THIS is the third volume of the History
of Glasgow, produced under the aegis of the Corporation of the city
in pursuance of their resolution of 6th September, 1917. The three
volumes cover the period from the earliest times to the passing of
the Reform Acts of 1832 and 1833 and afford a detailed account of
the origin and development of burghal life in Scotland. The first
volume dealt with the burgh as a possession of the bishopric. The
second volume, covering the period between the Reformation and the
Revolution, detailed the change from an ecclesiastical dependency to
a trading community. The third volume tells the story of the free
burgh and the men who, during nearly a century and a half, by their
genius and energy, built up its fortunes and reputation and made
Glasgow one of the great cities of the world.
Of these men the present volume takes
particular account. There is tragedy in the fact that so few of
these makers of prosperity have representatives in the community
to-day. We still have a Speirs of Elderslie, an Oswald of
Auchencruive, a Buchanan of Drumpellier, and a few more. But of
Walter Gibson of Balgray and Balshagrie, John Anderson of Dowhill,
William Macdowall of Castle Semple, Allan Dreghorn of Ruchill,
Patrick Colquhoun of Kelvingrove, and a score of others, hardly more
than a memory now remains. Each of them gave notable service in his
time, and in each case the story of endeavour and achievement, and
sometimes, alas, of ultimate catastrophe, forms a human document of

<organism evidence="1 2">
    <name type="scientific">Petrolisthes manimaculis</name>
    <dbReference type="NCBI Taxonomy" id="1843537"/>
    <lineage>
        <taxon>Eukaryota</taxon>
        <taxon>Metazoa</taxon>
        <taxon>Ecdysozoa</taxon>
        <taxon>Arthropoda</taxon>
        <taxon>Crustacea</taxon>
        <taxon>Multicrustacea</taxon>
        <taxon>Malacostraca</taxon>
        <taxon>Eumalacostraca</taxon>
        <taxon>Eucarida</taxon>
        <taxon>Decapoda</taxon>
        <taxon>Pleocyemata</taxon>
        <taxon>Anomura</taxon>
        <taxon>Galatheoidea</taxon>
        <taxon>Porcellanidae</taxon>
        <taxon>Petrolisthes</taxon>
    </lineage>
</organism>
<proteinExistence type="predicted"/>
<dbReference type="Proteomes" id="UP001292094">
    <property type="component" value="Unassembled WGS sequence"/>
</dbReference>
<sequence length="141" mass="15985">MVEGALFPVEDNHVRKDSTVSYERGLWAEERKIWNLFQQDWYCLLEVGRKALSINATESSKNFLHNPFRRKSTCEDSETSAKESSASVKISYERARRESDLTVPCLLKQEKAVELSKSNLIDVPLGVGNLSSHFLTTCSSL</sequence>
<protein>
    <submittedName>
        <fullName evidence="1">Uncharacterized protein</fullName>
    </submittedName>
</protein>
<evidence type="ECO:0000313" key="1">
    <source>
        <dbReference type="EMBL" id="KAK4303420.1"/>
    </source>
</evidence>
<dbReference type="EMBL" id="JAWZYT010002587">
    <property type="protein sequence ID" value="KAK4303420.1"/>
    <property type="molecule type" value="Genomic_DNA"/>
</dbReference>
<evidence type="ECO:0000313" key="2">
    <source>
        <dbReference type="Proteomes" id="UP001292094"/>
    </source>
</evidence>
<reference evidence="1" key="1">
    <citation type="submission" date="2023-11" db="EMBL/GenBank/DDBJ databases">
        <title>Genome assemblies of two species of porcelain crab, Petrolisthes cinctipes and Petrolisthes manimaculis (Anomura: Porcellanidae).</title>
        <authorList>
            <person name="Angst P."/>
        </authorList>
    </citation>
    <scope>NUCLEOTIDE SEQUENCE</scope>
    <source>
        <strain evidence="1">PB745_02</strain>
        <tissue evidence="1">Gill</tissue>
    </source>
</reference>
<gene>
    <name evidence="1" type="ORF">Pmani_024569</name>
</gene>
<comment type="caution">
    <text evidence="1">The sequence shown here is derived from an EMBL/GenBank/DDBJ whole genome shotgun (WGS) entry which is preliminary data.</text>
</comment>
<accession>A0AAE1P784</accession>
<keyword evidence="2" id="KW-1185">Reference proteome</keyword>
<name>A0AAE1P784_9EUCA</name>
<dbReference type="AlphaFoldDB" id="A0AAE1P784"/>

real and permanent interest.
In those years the story of Glasgow
was not the story of Glasgow alone. The city played its part stoutly
in the general affairs of the kingdom. From the first it supported
strongly the Revolution Settlement and the House of Hanover. Its
fortunes were deeply involved in events like the Darien Expedition
and the revolt of the American colonies. Its development of the
steam engine and the steam ship contributed more than anything else
to the making of modern Britain. And if its contribution, by riot
and mass meeting, to the passing of the Reform Acts was not entirely
a matter to be proud of, that contribution affords a typical
illustration of the spirit of the time.
It was long a popular and plausible
complaint that history dealt too exclusively with matters of
battles, dynasties, and statecraft, and too little with the life,
actions, and achievements of ordinary folk. To that reproach the
annals of Glasgow go a long way to provide an answer. The records of
the Town Council itself, which furnish the main source of
information for the narrative contained in this volume, afford a
close and intimate picture of burgess life in Scotland in the
eighteenth century. Full use has also been made in these pages of
sidelights furnished by such works as Chambers's Domestic Annals of
Scotland, Henry Grey Graham's Social Life of Scotland in the
Eighteenth Century, and The Social and Industrial History of
Scotland, by Professor James Mackinnon, as well as the colourful
descriptions of such first-hand recorders as Daniel Defoe, "Jupiter"
Carlyle, James Strang, the author of Glasgow and its Clubs, and
Senex, author of Glasgow Past and Present. From such materials an
impression may be got, in fairly abundant detail, of the character,
habits, and circumstances of the burgess life of the period.
For valuable suggestions,
elucidations, and information the writer has been indebted to a
number of friends, notably to Mr. A. C. Scott, Town-Clerk Depute and
Keeper of the Sasines; to ex-Bailie Ninian MacWhannell; and to Dr.
Harry Lumsden, Clerk to the Trades House, whose scholarly edition of
the Trades House records forms the most recent addition to the
printed materials of Glasgow's history. Most especially must be
acknowledged the interest and extreme kindness of the Town Clerk,
Mr. David Stenhouse, whose careful reading of the whole work, as it
passed through the press, has been of the utmost value. To these
gentlemen I tender my most grateful thanks.
AUCHENLARICH, 16th April, 1934.